Lawmaker weighs in on Medicaid changes -, Albany News, Weather, Sports

Lawmaker weighs in on Medicaid changes

October 3, 2006

Albany--  It's an issue that affects hundreds of Georgians financially and emotionally, cuts in Medicaid programs. Many families dealing with the cuts are those living with disabilities and many of them are begging Georgia lawmakers for a change.

Over the past several months, many families have shared their stories with us. It can be a financial burden raising a child with a disability, even with help.  Some say Medicaid changes make that burden heavier.

Many rely on Medicaid programs to help with healtchare costs but this year alone, many changes have been made. The changes caused an outcry from families statewide.

"Anytime you're trying to put in a health care system that takes care of everyone, you're going to have glitches along the way," says Georgia Speaker of the House Glenn Richardson.

First there was the Katie Beckett waiver.  About 1,600 special needs children were denied services when the state enacted stricter eligibility requirements. Now, other families feel a new Medicaid Program also makes it harder to get substantial healthcare.

"I've had a few calls. I mean, anytime you change several, a million or so people from one system to another, you're going to have problems, no doubt about it," says Richardson. Richardson says the changes had to be made to deal with the rising cost of healthcare in the state.

"We had to get a handle on it and Medicaid was rising at a rate greater than 10 percent per year in the past three years," says Richardson. But many families came to depend on a certain level of service.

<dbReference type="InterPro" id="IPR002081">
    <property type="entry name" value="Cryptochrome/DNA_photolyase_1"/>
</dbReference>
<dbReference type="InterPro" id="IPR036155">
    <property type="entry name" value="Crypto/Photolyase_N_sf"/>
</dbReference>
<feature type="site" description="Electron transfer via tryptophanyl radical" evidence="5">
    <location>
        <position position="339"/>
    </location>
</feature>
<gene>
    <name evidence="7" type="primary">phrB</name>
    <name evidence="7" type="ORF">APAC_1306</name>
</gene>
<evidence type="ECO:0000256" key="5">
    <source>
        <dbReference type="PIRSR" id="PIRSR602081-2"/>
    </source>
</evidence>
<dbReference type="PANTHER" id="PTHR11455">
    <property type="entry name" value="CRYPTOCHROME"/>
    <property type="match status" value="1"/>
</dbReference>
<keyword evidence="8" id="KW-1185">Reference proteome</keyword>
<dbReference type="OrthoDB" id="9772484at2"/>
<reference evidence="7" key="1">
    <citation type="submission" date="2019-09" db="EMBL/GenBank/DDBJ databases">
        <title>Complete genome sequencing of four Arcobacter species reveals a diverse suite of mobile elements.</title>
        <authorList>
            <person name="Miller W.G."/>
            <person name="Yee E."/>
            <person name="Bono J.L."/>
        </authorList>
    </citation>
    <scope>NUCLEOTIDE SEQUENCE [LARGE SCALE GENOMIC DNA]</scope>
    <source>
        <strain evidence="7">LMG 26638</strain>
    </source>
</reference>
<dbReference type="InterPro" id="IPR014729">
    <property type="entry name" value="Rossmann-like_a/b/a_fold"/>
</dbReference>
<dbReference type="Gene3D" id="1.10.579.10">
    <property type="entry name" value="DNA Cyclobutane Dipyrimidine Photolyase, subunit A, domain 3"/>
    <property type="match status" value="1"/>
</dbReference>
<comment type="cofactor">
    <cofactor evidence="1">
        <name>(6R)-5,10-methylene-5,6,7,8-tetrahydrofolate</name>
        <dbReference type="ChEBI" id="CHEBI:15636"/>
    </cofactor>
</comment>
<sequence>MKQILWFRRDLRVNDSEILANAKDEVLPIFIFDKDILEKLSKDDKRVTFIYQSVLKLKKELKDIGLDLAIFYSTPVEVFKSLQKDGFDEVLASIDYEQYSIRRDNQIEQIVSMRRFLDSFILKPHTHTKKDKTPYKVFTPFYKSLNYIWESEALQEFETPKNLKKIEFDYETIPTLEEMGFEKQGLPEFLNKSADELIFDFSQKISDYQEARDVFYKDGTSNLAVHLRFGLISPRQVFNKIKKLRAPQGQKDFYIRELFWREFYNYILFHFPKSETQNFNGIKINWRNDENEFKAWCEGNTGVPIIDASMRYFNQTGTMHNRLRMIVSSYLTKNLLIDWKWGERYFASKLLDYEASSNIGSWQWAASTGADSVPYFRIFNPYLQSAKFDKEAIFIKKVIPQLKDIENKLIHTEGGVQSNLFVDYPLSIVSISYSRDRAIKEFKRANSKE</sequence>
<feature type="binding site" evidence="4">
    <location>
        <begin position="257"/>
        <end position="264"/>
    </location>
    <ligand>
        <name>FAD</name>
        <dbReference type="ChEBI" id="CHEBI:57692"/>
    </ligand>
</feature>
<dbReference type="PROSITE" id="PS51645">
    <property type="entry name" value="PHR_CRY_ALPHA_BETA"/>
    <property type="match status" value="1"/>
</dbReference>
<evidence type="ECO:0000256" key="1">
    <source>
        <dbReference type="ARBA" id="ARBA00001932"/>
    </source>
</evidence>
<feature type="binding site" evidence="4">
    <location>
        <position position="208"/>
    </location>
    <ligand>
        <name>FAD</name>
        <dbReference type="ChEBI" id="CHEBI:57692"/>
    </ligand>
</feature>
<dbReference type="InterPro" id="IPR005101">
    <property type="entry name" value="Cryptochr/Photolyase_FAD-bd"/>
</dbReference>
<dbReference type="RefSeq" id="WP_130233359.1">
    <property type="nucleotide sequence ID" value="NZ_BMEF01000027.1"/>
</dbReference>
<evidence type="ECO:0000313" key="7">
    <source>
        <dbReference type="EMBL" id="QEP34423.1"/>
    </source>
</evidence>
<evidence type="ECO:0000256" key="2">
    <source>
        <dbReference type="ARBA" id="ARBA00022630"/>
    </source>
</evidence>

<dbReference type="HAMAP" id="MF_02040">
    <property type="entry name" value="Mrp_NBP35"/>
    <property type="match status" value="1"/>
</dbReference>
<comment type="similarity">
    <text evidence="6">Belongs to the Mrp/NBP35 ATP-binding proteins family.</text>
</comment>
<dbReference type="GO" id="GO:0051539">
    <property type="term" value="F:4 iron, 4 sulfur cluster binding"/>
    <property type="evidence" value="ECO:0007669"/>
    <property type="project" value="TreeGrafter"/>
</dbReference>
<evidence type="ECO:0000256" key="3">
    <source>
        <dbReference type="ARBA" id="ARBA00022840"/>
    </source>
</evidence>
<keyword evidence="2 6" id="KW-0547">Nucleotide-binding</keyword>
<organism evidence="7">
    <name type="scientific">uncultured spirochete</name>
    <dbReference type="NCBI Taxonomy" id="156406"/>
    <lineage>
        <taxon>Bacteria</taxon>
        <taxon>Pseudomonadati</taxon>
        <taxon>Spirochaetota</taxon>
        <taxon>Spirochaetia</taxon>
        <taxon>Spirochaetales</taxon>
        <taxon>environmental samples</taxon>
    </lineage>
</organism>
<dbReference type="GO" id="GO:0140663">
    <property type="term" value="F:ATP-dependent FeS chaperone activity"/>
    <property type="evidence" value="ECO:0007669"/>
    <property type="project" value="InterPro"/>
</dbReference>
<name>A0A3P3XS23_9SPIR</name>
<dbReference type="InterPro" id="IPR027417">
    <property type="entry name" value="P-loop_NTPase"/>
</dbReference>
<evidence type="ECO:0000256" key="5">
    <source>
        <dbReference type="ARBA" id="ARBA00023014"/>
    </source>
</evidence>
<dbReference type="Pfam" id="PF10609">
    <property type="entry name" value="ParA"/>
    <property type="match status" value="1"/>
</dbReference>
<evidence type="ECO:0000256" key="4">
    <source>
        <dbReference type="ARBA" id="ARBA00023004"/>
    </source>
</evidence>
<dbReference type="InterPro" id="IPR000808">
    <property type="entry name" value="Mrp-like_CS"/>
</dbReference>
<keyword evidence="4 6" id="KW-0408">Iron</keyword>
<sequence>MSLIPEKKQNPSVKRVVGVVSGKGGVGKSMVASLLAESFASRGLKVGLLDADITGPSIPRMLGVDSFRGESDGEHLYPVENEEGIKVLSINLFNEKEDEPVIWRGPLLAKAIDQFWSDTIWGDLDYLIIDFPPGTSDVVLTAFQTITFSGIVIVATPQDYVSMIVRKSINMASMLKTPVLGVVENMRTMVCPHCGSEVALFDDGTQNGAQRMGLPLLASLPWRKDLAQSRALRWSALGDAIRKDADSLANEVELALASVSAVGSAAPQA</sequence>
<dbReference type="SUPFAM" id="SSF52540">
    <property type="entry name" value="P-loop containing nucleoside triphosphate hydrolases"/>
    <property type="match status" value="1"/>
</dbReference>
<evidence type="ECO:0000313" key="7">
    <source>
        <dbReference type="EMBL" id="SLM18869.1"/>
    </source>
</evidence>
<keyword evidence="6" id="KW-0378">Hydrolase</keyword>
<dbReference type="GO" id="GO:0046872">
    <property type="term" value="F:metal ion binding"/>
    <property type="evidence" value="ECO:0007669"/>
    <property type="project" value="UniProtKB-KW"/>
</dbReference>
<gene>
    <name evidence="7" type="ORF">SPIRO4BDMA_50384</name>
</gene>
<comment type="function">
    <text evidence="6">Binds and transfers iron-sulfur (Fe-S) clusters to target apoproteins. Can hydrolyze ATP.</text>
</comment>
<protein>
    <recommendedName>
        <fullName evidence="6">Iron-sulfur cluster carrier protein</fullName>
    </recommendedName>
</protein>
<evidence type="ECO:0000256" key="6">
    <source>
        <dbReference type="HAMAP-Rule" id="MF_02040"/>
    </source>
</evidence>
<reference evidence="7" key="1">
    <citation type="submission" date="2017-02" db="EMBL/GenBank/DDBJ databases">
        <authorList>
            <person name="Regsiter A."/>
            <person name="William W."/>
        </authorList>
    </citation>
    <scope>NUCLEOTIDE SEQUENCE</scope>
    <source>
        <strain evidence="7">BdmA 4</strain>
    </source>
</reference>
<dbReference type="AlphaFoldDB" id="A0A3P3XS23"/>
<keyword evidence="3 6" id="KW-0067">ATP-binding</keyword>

Richardson says lawmakers had to take everyone into consideration when making changes. "I think we have to take this on a case by case basis. We have to legislate for the whole state and then look and see if we need to make modifications if we've got problems," says Richardson.

As it stands, he feels the problems have affected only a smaller percentage of people in Georgia. "The majority are having services delivered to them and that's our goal, to deliver our medical services to the people that need them the most," says Richardson.

Critics say the people who need help most are the ones hardest hit by the changes.

New Medicaid changes put patients into care management organizations. Under the program, some therapy sessions for patients have been cut in half. Richardson says the changes were necessary and they've stabilized the the cost of healthcare in the state.